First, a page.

Of course, while he has always excelled as a rebounder, Drummond hasn’t necessarily been elite in other areas of the game. He’s a solid scorer and defender around the basket, but has seen his role reduced in recent years because he doesn’t stretch the floor on offense and isn’t particularly switchable on defense. He also doesn’t have the sort of postseason accolades that bolster a Hall of Fame case — his teams have won just two games in four playoff appearances.

In an earlier era, when NBA teams were built around traditional centers, Drummond would have been in a better position to enjoy a Hall of Fame career. He could still have several more seasons ahead of him to continue building his résumé, but his case will be harder to make in the modern-day game.

Community Shootaround: Hall Of Fame Omissions

Saturday’s induction ceremony at the Naismith Memorial Basketball Hall of Fame featured another impressive class, many of whom have NBA ties. Dirk Nowitzki, Dwyane Wade, Pau Gasol and Tony Parker all enjoyed long, illustrious careers and were easy choices for enshrinement in Springfield.

But even with more than 150 players in the Hall of Fame, there are some noteworthy omissions. Many players throughout the years have reached notable milestones or contributed to numerous championships without being rewarded by Hall of Fame voters.

Vince Carter, who scored more than 25,700 points in 21 NBA seasons, appears to be the only obvious choice among first-time-eligible players in 2024. That might open the door for a few others who have been waiting a long time for recognition.

Here are a few candidates with possible Hall of Fame credentials:

  • With 20,049 career points, Tom Chambers is the highest-scoring NBA player who’s not already in the Hall. He was a four-time All-Star and was named MVP of the 1987 game.
  • Antawn Jamison is right behind Chambers with 20,042 points, making them the only eligible 20,000-point scorers not in the Hall. Jamison was a two-time All-Star and was named Sixth Man of the Year in 2004.
  • Chauncey Billups is one of two eligible Finals MVPs who haven’t been voted into the Hall. The Trail Blazers coach was a five-time All-Star, made three All-NBA teams and was twice named to the All-Defensive team.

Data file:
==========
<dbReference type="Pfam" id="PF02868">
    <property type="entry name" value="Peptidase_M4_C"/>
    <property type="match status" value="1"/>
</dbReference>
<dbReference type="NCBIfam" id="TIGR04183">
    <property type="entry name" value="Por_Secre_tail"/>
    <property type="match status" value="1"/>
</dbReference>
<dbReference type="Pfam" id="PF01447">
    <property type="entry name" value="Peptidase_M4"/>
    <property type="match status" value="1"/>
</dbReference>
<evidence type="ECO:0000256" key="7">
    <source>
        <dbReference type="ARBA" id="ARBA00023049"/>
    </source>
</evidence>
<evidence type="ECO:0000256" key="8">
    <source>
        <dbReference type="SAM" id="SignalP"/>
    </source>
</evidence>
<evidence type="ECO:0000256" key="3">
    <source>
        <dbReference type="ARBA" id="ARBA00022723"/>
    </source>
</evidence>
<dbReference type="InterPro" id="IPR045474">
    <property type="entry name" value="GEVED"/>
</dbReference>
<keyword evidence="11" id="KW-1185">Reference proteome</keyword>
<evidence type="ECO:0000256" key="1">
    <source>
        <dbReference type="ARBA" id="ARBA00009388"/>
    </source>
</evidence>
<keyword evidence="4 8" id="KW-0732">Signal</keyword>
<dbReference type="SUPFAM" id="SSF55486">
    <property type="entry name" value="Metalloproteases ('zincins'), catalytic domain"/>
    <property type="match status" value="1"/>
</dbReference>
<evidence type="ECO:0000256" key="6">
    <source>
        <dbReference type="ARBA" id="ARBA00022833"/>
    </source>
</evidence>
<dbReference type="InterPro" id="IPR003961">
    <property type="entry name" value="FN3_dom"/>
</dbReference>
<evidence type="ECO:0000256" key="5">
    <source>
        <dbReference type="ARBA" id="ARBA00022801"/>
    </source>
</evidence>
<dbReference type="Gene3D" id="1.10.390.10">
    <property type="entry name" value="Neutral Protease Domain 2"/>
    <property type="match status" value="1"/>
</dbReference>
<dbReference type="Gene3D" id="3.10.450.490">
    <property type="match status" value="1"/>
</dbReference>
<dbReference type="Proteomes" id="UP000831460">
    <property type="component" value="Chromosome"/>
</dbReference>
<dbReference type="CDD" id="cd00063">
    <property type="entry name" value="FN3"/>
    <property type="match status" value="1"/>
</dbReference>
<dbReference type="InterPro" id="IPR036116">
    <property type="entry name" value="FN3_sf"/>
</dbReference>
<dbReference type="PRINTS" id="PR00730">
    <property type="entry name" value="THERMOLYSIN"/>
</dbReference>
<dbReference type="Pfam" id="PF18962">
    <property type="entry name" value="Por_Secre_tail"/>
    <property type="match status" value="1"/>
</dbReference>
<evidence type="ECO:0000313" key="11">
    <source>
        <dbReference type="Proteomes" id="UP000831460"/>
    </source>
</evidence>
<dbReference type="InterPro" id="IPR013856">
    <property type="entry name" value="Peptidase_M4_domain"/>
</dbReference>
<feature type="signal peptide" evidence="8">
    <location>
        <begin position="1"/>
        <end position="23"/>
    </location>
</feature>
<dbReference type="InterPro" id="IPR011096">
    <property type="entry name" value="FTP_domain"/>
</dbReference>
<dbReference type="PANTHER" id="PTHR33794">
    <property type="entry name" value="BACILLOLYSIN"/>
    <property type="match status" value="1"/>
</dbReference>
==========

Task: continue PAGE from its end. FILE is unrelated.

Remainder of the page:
• Shawn Marion and Amar’e Stoudamire starred during the Suns’ “Seven Seconds or Less” era. Marion was a four-time All-Star, two-time All-NBA honoree and won a title with Dallas in 2011. Stoudamire was Rookie of the Year in 2003 and picked up six All-Star appearances and five All-NBA designations during his career.
  • A.C. Green set an NBA record by playing in 1,192 consecutive games. Even though he didn’t put up flashy numbers, he won three championships with the Lakers and was a steady contributor for his entire 16-year career.
  • Shawn Kemp was a six-time All-Star and a three-time All-NBA selection. The “Reign Man” scored more than 15,000 career points and was among the game’s most ferocious dunkers.
  • Bill Laimbeer epitomized the “Bad Boys” attitude during his years with the Pistons. He won two titles, made four All-Star teams and was an early pioneer among three-point shooting big men. Laimbeer also became a successful WNBA coach after retirement, winning three championships and earning Coach of the Year honors twice.

We want to get your opinion. Do you consider the names on this list to be Hall of Famers, and do you have some more to nominate? Please leave your responses in the space below.

Texas Notes: Wembanyama, Ginobili, Popovich, Mavericks

Hall of Fame former Spurs shooting guard Manu Ginobili is ready to help the team’s 2023 No. 1 draft pick Victor Wembanyama reach his astronomic ceiling, per Tom Orsborn of The San Antonio Express-News.

“He is a different type of player than we have ever seen before, so it is a great challenge for the organization and also for him to grow together and to make it together,” Ginobili said. “He is 19, so he is going to have to work a lot, the organization is going to have to work a lot to develop him… But it is a thrill. It is a great problem in some ways to have. So, we are very excited to have him, the same as the community, of course.”

The 7’3″ big man from France looks to be an intimidating defensive force from the start of his rookie season, but he may take some time to develop as a scorer.

There’s more out of the Lone Star State.

  • On the heels of the addition of Wembanyama and a five-year contract extension, 74-year-old Spurs head coach Gregg Popovich doesn’t nearly seem done with his Hall of Fame career as both the club’s coach and president of basketball operations. Nevertheless, he will be officially honored in Springfield tonight for his accomplishments thus far. With the four stars that helped propel him to his five titles now all enshrined, Popovich is finally open to his own induction, per Jeff Zillgitt of USA Today. Zillgitt takes stock of Popovich’s storied run in San Antonio, and examines what is to come.